Brent has most of the same difficulties as the others …. anxiety and melt-downs, sensitivities and intolerance.  But he doesn’t have the mistrust that the others have, and his behaviors are rarely directed towards the guys.   He really likes his housemates, and he was the first to show that he cared, no matter how much the other guys were acting out.

Brent is also quiet…. he sits at dinner listening, rarely contributing to conversation.  Everyone else battles to get a word in. And every other guy has SOMETHING about him that annoys the others. But Brent?… there appears to be nothing about him that is annoying to the other guys.  So Brent became the one that everyone bonded with first.  Coming to his defense when it seemed like he might need it, always watching out for him and making sure he got his share…..they TRUSTED him.

But they also respected him.

They see how hard he works, without complaining … ever.  They can see that he doesn’t need to be begged, prodded or lectured to about adult responsibilities in a household.  They see that when the arguments are about whose dishes are in the sink and who should load them, he just gets up and does it.  And they see that he earns  a decent amount of money each week because of the extra work he does.

They also see that he keeps most of his personal ‘stim-stuff’ to himself when he is out in the community.  No one forces that issue. He wants certain things from those he comes in contact with… so he makes an effort to understand the people he meets and has learned to express his needs in a way that can be understood.  His desires are rarely ‘typical’…..they usually involve checking out the heating systems in people’s houses, or asking questions about their car keys.  But he has learned to do it in a way that endears himself to almost everyone he meets.. EVERYONE loves Brent.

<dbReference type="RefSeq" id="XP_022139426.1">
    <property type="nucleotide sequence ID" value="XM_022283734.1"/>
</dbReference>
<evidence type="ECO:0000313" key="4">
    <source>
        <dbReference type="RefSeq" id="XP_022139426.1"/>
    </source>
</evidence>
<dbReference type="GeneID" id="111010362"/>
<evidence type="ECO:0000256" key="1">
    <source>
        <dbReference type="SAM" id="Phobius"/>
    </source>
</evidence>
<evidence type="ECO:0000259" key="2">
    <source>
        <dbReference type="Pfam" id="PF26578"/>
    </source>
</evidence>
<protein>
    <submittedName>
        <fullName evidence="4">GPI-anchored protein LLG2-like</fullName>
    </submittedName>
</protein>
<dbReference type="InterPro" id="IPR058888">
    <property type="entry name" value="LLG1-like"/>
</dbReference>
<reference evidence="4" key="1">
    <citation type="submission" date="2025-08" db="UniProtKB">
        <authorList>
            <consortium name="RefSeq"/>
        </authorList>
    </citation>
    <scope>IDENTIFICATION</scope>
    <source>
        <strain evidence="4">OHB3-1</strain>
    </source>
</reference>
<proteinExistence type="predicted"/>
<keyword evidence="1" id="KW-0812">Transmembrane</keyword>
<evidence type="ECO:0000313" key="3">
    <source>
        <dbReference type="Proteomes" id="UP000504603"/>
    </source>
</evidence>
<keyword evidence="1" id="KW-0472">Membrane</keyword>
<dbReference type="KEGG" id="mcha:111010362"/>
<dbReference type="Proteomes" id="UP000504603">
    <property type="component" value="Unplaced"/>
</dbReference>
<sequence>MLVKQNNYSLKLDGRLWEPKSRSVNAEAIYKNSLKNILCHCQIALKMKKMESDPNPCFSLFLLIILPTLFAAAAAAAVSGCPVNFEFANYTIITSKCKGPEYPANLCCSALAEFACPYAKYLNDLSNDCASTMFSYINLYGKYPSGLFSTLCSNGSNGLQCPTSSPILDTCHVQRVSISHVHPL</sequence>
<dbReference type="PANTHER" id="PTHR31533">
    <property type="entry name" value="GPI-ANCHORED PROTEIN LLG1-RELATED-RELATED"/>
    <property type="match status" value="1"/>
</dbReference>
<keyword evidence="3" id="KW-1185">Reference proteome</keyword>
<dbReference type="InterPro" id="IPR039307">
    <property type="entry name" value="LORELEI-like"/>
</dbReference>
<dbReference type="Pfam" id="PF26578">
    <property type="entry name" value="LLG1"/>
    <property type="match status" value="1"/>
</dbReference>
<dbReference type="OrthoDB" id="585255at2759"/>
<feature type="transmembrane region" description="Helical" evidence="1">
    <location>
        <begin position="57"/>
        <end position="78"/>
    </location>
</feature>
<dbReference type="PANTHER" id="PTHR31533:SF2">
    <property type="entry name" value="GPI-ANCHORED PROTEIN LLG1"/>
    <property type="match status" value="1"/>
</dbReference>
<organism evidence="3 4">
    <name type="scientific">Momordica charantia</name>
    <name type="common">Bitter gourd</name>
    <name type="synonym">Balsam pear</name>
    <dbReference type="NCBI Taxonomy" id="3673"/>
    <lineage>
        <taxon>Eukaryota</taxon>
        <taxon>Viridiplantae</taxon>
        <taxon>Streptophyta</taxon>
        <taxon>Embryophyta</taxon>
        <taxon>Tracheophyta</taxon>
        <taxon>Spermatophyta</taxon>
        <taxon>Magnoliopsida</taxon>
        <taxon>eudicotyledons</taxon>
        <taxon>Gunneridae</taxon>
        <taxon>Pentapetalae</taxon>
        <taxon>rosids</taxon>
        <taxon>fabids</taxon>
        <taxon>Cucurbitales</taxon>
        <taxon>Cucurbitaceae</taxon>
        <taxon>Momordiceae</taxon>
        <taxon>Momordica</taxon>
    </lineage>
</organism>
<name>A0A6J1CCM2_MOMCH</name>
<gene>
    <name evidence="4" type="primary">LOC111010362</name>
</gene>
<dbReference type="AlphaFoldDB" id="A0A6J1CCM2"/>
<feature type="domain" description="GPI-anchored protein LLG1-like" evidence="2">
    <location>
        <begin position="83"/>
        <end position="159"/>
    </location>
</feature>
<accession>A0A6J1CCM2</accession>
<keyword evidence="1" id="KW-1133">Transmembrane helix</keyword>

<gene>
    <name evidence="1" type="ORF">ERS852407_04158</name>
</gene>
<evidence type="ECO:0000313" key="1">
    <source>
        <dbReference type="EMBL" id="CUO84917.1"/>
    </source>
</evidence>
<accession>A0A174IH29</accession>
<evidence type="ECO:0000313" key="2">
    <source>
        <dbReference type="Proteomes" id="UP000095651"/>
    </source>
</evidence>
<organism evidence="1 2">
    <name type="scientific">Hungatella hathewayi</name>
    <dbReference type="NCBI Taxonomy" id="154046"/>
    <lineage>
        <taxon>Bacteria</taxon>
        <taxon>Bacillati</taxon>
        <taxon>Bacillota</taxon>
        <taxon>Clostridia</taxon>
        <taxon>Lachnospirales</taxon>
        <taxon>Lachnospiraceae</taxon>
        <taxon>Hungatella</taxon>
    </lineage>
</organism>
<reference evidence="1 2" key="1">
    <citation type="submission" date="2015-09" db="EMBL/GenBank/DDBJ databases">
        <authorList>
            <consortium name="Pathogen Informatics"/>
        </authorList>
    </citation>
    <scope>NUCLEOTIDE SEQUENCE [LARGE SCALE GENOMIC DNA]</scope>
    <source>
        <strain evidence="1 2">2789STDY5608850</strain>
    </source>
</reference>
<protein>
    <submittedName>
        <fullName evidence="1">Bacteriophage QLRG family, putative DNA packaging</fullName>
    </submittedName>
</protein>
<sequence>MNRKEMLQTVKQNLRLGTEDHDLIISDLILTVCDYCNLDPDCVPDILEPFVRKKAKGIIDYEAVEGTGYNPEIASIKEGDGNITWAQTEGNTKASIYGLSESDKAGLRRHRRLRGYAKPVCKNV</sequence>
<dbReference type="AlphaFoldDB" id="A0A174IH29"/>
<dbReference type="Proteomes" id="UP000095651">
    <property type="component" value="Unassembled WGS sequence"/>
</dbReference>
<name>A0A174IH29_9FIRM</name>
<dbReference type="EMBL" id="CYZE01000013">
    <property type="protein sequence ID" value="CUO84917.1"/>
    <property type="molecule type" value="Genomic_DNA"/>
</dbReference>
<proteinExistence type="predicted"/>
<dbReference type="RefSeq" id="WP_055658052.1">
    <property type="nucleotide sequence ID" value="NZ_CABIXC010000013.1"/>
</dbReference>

Brent has been selling blankets every week at the farmer’s market

His maturity and work ethic shine in everything Brent does.  He makes the other guys want to better themselves.

There is a turning point in young adulthood, with or without a disability.  A point at which your motivation changes from doing something because someone older expects you to, to acting on something just because it’s the right thing to do.

A few weeks ago, Jose started getting up in the morning on his own, giving himself an hour before his staff showed up. He started making his own coffee, and real homemade oatmeal from scratch (with frozen strawberries blended in yummm), the way he has been taught over the past year.  and when he is finished now…. he loads his dishes and checks to see if the dishwasher needs to be run, and TURNS IT ON if it needs it.

He turns on the dishwasher now, just because it needs to be run. Seems like a small thing, right?

It’s not.

Jose cooks lunch for all of the volunteers every Wednesday

Jose’s Birthday September 2010